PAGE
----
Liatris punctata Hook.
Dotted blazing star, Dotted gayfeather
Asteraceae (Aster Family)
USDA Symbol: LIPU
The erect, unbranched stems of this perennial may be solitary but are usually in clusters, 1-2 ft. tall.Several stems bear narrow, crowded heads with rose-lavender flowers arranged in slender wands. Numerous narrow leaves are crowded along the stem as they intermingle with the tufted flowers. Disk flowers crowd together to form a lavender spike encompassing the top third or half of the stem.
Rayless heads of purple flowers and slender, often plume-like bristles on the fruits generally identify this complex genus of the East that barely extends into the West.
The species name punctata means dotted and refers to the speckled leaves.
From the Image Gallery
Bloom InformationBloom Color: Pink , Purple
Bloom Time: Aug , Sep , Oct
DistributionUSA: AR , CO , IA , IL , KS , LA , MI , MN , MO , MT , ND , NE , NM , OH , OK , SD , TN , TX , WI , WY
Canada: AB , MB , SK
Native Distribution: Alt. to NM, e. to MI, IA, w. MO, AR & TX; naturalized eastward
Native Habitat: Loess hills; prairies
Growing ConditionsWater Use: Medium
Light Requirement: Sun
Soil Moisture: Dry
CaCO3 Tolerance: Low
Soil Description: Well-drained, sandy, calcareous soils.
Conditions Comments: A long taproot makes this the most drought-tolerant of the gayfeathers. A bushier plant is formed if it is cut back or mowed during the growing season. This is a long-lived plant that is tolerant of alkaline soils.
BenefitUse Ornamental: This plant makes an excellent cut flower and, if cut at the beginning of its bloom, will retain its purple color and make an excellent dry flower for arrangements. Gay feather is also a good choice for container gardens.
Use Wildlife: Liatris spp. attract butterflies.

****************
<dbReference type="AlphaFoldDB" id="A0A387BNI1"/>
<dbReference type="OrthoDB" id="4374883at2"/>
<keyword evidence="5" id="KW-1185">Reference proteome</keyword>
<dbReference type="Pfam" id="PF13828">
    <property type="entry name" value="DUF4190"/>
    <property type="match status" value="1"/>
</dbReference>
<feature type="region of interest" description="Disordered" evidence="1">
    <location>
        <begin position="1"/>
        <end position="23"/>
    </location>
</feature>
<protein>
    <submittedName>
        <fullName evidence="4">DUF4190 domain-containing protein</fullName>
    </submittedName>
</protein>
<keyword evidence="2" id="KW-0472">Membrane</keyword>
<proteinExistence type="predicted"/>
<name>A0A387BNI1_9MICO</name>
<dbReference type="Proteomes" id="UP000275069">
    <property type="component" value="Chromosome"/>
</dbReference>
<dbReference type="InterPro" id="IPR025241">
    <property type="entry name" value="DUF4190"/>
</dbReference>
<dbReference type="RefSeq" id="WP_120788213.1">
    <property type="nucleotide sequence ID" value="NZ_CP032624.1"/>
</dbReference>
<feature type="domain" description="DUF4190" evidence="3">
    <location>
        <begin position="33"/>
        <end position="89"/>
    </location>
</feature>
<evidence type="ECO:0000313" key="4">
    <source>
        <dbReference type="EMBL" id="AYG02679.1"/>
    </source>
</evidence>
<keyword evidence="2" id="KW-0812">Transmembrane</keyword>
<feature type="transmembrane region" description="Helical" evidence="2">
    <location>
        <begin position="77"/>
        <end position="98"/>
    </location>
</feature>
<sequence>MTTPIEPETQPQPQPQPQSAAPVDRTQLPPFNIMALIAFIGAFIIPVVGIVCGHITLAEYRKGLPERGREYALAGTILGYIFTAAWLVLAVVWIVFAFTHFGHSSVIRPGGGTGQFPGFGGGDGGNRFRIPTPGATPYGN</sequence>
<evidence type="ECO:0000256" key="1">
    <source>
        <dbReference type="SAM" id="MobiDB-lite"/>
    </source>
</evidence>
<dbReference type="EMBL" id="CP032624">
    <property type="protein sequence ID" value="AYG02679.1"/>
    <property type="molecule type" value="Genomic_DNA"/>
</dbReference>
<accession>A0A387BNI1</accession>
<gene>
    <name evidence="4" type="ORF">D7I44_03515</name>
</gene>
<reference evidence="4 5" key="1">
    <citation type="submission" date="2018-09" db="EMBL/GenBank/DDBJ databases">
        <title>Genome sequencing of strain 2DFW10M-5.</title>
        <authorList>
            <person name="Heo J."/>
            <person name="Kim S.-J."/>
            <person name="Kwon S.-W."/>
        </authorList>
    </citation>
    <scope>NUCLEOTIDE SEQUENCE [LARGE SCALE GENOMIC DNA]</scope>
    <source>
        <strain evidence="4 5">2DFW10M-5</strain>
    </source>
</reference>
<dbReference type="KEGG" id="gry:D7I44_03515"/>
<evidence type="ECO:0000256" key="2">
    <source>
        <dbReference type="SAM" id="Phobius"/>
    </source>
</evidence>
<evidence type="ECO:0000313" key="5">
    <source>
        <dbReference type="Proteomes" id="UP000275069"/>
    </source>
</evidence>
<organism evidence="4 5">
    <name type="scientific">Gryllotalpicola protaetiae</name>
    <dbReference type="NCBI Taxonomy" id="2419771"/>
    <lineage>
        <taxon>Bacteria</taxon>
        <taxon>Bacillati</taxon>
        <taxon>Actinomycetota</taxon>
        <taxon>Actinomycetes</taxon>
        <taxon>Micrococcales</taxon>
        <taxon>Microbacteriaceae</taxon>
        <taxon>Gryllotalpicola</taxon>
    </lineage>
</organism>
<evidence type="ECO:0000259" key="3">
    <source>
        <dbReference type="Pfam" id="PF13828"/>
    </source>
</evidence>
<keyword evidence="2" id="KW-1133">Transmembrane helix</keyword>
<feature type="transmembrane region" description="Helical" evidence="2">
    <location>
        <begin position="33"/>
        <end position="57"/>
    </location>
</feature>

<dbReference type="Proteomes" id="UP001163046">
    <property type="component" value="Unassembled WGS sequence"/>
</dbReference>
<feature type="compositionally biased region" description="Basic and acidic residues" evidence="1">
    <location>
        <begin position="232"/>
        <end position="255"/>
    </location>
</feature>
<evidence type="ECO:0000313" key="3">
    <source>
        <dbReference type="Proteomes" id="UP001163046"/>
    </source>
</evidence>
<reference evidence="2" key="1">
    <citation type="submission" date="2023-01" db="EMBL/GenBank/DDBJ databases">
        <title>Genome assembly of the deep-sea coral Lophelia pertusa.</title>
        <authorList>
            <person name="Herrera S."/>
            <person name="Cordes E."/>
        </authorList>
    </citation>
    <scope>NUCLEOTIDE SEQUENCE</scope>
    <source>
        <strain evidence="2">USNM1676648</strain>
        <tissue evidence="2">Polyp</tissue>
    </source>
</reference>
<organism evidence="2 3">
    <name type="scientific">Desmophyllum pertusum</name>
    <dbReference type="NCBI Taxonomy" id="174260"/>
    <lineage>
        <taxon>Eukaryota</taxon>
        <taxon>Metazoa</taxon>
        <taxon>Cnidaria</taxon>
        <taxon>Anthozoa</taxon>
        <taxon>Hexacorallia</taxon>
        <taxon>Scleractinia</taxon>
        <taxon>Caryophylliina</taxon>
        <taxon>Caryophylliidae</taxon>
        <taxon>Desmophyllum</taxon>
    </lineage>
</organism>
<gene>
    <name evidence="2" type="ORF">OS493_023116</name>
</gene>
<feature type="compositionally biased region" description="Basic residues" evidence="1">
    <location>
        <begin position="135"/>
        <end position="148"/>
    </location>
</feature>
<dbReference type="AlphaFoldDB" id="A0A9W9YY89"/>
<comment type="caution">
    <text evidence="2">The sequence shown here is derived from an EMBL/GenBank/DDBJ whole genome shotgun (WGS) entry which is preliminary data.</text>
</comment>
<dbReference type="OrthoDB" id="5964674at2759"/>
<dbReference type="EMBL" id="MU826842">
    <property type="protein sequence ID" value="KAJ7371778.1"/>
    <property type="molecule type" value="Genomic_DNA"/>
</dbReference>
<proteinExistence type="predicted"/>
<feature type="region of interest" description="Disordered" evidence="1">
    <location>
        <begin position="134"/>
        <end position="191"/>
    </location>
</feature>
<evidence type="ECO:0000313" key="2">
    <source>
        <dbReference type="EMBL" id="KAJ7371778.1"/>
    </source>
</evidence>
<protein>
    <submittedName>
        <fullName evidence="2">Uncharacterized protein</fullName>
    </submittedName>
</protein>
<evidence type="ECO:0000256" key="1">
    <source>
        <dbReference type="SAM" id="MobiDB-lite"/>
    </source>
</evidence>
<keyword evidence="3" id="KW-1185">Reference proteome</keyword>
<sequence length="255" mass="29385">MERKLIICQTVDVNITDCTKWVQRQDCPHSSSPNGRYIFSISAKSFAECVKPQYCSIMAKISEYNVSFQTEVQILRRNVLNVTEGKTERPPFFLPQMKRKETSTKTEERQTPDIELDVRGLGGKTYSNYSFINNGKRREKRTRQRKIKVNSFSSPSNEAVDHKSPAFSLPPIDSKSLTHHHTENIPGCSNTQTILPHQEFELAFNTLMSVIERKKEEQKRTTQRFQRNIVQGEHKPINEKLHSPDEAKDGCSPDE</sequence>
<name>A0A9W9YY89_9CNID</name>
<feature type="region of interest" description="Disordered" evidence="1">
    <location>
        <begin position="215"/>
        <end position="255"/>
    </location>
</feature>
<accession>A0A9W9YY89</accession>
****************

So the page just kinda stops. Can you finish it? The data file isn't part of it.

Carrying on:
Use Medicinal: Pulverized roots eaten to improve appetite. Powdered entire plant for tea for heart pains. Boiled root applied to swellings. Tea for stomachache, bladder and kidney problems.
Conspicuous Flowers: yes
Value to Beneficial InsectsSpecial Value to Native Bees
Special Value to Bumble Bees
This information was provided by the Pollinator Program at The Xerces Society for Invertebrate Conservation.
PropagationDescription: Scarified seeds may be sown outside in late fall or stored, stratified and sown the following spring. Some sources suggest spring seedlings will appear by simply laying the flowering stalk in an outdoor seedbed and covering with 1/2 in. of soil in the fall. Gay feather can also be established by dividing corms in late fall to early spring. Lift the mature clump and separate the corms with a sharp knife: replant and water thoroughly. Allow 2 feet between plants in a perennial border.
Seed Collection: Wait until the flower heads on the entire stalk have turned fluffy tan before collecting. Bring the stalks inside to air-dry then shake or brush the nutlets from the heads. Seeds can be stored with chaff in sealed, refrigerated containers.
Seed Treatment: Scarification (lightly nick with knife) and stratification (3 months at 40 degrees).
Commercially Avail: yes
Maintenance: Staking the stems will keep the flower spikes from falling over. A moist, fertile soil may cause a plant to develop long, slender spikes which flop over. They sometimes can be prevented from falling over by keeping the plant dry in July and August. Volunteer plants can be limited by cutting stalks to the ground after the bloom fades. New stalks grow in the spring.
Find Seed or Plants
Find seed sources for this species at the Native Seed Network.
View propagation protocol from Native Plants Network.
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From the National Organizations DirectoryAccording to the species list provided by Affiliate Organizations, this plant is on display at the following locations:
Brackenridge Field Laboratory - Austin, TX
Nueces River Authority - Uvalde, TX
Native Seed Network - Corvallis, OR
BibliographyBibref 610 - Edible wild plants of the prairie : an ethnobotanical guide (1987) Kindscher, K.
Bibref 946 - Gardening with Prairie Plants: How to Create Beautiful Native Landscapes (2002) Wasowski, Sally
Bibref 318 - Native Texas Plants: Landscaping Region by Region (2002) Wasowski, S. & A. Wasowski
* The Midwestern Native Garden: Native Alternatives to Nonnative Flowers and Plants An Illustrated Guide (2011) Adelman, Charlotte and Schwartz, Bernard L.
Search More Titles in Bibliography
From the ArchiveWildflower Newsletter 1990 VOL. 7, NO.4 - Research Update, Wild-Collecting Endangers Natives, Director's Report, Maryland ...
Wildflower Newsletter 1995 VOL. 12, NO.1 - Night of the Wildflowers a Tremendous Success, Congressmen Pickle and Andrews Ho...
Additional resourcesUSDA: Find Liatris punctata in USDA Plants
FNA: Find Liatris punctata in the Flora of North America (if available)
Google: Search Google for Liatris punctata
MetadataRecord Modified: 2012-12-07
Research By: TWC Staff